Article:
By Jim Kitchens
We lost a great native son this week, a man who was a gentle giant of a prophet.
Will Campbell, born in Amite County, ordained a Baptist preacher at the age of 17, and a lifelong crusader for racial reconciliation, died this past Monday in Nashville at the age of 88.
Unfortunately, not nearly enough Mississippians know about Campbell or his inspiring legacy. I didn’t learn of him until after I had moved to the west coast in the mid-70s to study for the Presbyterian ministry.
His call for harmony among all people, though, came to strongly shape my own commitment to build Christian communities in which all of God’s children would be welcomed, loved, and honored.
Campbell’s prophetic call came from his deep reflection on 2 Corinthians 5:18-20:
“All this is from God, who reconciled us to himself through Christ, and has given us the ministry of reconciliation; that is, in Christ God was reconciling the world to himself, not counting their trespasses against them, and entrusting the message of reconciliation to us. So we are ambassadors for Christ, since God is making his appeal through us; we entreat you on behalf of Christ, be reconciled to God.” (NRSV)
Campbell’s insight into this passage was that the work of reconciliation (including reconciliation between the races) already has been accomplished through the work of Jesus.
Because of Christ’s reconciling work, the common calling of all Christians is to live as if reconciliation was actually true: to be a community in which all are welcomed, no matter their skin color or station in life.
I had the privilege of spending time with Campbell at his home in Mt. Juliet, Tenn., when I served as a pastor in Nashville. I was introduced to him by a retired pastor who had served a church in Mississippi during the 1960s but had been forced out of his pulpit because of his support for integration. Though the three of us were of different generations, we shared a similar faith journey.
Driving up to his home, I was struck by two things: how unimposing Campbell looked as he stood on his front porch to welcome us and the rustic log cabin that sat across the creek from his house.
The three of us walked over to the log cabin. It had simple furnishings and was heated by a wood burning stove. Its only nods toward modernity were a bare bulb hanging from an electric wire above his writing desk and an ancient Apple II computer.
We spent most of the day talking about growing up in Mississippi: what we loved about the state and its people, and how the traditions with which we grew up still shaped us even though we had moved away.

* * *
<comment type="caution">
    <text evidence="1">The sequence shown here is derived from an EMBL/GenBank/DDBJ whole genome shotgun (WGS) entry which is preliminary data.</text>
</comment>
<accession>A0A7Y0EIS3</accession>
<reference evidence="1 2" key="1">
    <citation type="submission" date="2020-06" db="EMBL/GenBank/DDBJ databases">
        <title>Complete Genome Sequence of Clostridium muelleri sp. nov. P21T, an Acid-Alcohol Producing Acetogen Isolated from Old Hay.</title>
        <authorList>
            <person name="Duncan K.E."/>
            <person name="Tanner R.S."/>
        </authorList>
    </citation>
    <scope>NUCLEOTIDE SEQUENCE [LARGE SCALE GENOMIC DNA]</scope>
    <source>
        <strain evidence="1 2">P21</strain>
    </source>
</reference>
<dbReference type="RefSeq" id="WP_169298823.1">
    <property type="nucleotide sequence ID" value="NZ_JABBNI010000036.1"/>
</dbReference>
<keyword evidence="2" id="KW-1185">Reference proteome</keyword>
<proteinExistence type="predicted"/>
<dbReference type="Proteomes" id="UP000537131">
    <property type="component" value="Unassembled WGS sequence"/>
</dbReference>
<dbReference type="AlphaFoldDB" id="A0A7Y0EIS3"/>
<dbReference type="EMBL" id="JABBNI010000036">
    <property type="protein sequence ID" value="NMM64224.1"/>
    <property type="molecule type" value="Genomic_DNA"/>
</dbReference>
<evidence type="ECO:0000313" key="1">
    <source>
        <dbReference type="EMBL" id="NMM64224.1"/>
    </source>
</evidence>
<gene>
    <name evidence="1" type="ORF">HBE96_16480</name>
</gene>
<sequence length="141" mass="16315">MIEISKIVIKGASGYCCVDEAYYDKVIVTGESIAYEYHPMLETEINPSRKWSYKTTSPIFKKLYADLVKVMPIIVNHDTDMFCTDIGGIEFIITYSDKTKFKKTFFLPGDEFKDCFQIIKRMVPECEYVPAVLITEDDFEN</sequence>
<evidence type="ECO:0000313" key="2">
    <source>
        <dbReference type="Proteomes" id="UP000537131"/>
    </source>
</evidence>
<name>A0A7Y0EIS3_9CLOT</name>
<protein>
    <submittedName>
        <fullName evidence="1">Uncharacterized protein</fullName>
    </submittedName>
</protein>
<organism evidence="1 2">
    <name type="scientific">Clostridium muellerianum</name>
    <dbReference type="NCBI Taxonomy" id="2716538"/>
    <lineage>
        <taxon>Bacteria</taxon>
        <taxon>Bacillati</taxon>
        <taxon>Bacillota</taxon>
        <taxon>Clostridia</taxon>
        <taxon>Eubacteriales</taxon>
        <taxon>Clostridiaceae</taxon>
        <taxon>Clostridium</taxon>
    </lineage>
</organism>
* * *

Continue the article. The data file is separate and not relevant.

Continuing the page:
We also talked about how our hearts had ached at the everyday injustices we had witnessed growing up, especially in terms of the relationships between our white and black brothers and sisters in Christ.
Toward the end of our time together, the conversation circled back to the passage from II Corinthians that had formed the bedrock of our lives and ministries.
Will told me he had never meant to be a radical (though many thought of him in those terms). He had never meant to be a national figure in the civil rights struggle (through he was the only white person present at the founding of the Southern Christian Leadership Conference).
Instead, he said, he had simply sought to live every day of his life as if each person he met – black or white, Hispanic or Asian – was a fellow child of God, as beloved by our Creator as himself. Only that, and no more.
How different would the communities in which we live be if all of us who are Christians began to live our daily life in that same way: to live as if reconciliation had, indeed, already been accomplished? Could it be that we are all called to be gentle giants?
JIM KITCHENS is a Presbyterian minister who has served congregations in California and Tennessee. He is on the staff of his denomination’s program that supports new clergy in their first call to ministry and is a consultant working with congregations undergoing transition. His book “The Postmodern Parish” was published by the Alban Institute. This summer he will be a Coolidge Fellow in a colloquium jointly sponsored by Crosscurrents magazine and New York’s Auburn Seminary. A native of New Albany, he and his wife Deborah live in Sacramento, Calif. He is a former reporter for the Daily Journal.